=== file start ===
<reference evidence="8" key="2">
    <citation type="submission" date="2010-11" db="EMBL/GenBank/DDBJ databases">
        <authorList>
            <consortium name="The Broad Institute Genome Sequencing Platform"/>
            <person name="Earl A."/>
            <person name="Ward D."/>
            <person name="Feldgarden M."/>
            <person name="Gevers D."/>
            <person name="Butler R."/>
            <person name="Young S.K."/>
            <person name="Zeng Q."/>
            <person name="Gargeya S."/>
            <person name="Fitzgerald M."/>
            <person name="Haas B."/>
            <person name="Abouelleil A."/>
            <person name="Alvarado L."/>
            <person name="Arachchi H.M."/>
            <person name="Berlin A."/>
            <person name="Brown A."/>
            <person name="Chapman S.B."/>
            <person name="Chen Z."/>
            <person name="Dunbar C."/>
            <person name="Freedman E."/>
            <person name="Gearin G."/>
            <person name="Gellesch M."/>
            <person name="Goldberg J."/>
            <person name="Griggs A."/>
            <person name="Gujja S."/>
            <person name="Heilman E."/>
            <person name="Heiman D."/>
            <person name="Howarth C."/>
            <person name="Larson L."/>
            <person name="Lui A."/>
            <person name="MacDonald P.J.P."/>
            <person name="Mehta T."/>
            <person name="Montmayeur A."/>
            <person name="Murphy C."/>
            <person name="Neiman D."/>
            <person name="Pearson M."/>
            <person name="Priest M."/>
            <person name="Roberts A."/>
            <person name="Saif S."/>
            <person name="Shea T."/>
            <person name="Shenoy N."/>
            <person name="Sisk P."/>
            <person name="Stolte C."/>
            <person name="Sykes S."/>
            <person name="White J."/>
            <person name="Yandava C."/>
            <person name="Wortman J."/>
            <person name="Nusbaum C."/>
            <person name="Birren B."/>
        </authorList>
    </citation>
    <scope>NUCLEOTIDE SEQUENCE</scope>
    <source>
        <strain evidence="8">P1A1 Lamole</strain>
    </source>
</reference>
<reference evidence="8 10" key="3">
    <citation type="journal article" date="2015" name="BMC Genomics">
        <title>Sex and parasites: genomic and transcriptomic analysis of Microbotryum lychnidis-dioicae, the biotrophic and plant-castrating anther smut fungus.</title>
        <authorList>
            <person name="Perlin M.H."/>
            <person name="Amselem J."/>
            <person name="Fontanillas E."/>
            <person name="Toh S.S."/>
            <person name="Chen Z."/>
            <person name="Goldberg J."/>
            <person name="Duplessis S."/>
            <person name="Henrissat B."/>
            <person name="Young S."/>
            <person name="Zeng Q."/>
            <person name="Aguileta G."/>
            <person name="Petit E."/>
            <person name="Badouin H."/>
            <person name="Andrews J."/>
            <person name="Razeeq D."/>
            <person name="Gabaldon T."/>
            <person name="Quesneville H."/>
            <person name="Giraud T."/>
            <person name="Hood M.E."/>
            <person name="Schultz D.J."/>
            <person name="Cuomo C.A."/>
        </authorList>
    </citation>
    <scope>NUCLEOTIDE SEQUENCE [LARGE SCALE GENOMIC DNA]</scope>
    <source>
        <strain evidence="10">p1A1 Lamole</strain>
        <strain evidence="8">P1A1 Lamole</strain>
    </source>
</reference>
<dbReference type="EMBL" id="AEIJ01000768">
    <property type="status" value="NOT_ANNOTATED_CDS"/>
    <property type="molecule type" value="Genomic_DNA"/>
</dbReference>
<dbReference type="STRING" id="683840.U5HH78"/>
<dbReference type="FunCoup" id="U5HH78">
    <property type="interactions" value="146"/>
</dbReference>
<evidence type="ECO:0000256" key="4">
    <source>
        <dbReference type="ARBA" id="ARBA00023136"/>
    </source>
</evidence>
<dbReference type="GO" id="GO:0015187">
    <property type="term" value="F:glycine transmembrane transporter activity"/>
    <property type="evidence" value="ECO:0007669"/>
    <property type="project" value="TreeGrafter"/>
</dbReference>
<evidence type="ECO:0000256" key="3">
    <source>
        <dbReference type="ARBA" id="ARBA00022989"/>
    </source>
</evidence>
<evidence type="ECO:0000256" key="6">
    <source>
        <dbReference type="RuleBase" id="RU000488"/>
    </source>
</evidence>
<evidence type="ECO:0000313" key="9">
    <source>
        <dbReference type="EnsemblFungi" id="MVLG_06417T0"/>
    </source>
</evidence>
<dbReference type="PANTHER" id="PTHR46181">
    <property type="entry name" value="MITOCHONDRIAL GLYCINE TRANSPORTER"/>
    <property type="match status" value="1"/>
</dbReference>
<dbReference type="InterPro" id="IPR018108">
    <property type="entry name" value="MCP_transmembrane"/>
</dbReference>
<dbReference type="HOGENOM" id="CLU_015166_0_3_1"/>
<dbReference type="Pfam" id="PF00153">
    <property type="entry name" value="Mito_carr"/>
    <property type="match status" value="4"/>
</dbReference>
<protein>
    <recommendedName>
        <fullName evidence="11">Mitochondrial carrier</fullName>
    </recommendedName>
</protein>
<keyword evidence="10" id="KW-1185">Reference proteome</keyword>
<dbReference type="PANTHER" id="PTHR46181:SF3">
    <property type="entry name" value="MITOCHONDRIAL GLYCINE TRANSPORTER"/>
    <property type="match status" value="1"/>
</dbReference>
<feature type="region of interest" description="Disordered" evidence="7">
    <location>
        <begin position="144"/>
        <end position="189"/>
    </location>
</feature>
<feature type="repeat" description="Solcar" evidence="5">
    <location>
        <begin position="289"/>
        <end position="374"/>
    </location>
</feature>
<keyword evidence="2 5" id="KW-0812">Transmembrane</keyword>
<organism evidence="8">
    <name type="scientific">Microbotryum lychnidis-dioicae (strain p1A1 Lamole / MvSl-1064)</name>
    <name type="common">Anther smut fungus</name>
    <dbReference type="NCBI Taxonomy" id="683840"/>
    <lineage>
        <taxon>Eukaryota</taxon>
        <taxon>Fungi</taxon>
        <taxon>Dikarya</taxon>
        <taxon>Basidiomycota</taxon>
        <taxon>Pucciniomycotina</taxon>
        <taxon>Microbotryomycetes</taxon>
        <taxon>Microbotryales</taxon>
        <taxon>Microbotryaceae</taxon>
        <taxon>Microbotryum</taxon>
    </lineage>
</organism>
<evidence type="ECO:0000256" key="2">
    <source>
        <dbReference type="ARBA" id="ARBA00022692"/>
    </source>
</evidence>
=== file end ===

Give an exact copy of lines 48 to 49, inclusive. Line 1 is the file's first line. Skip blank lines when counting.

            <person name="White J."/>
            <person name="Yandava C."/>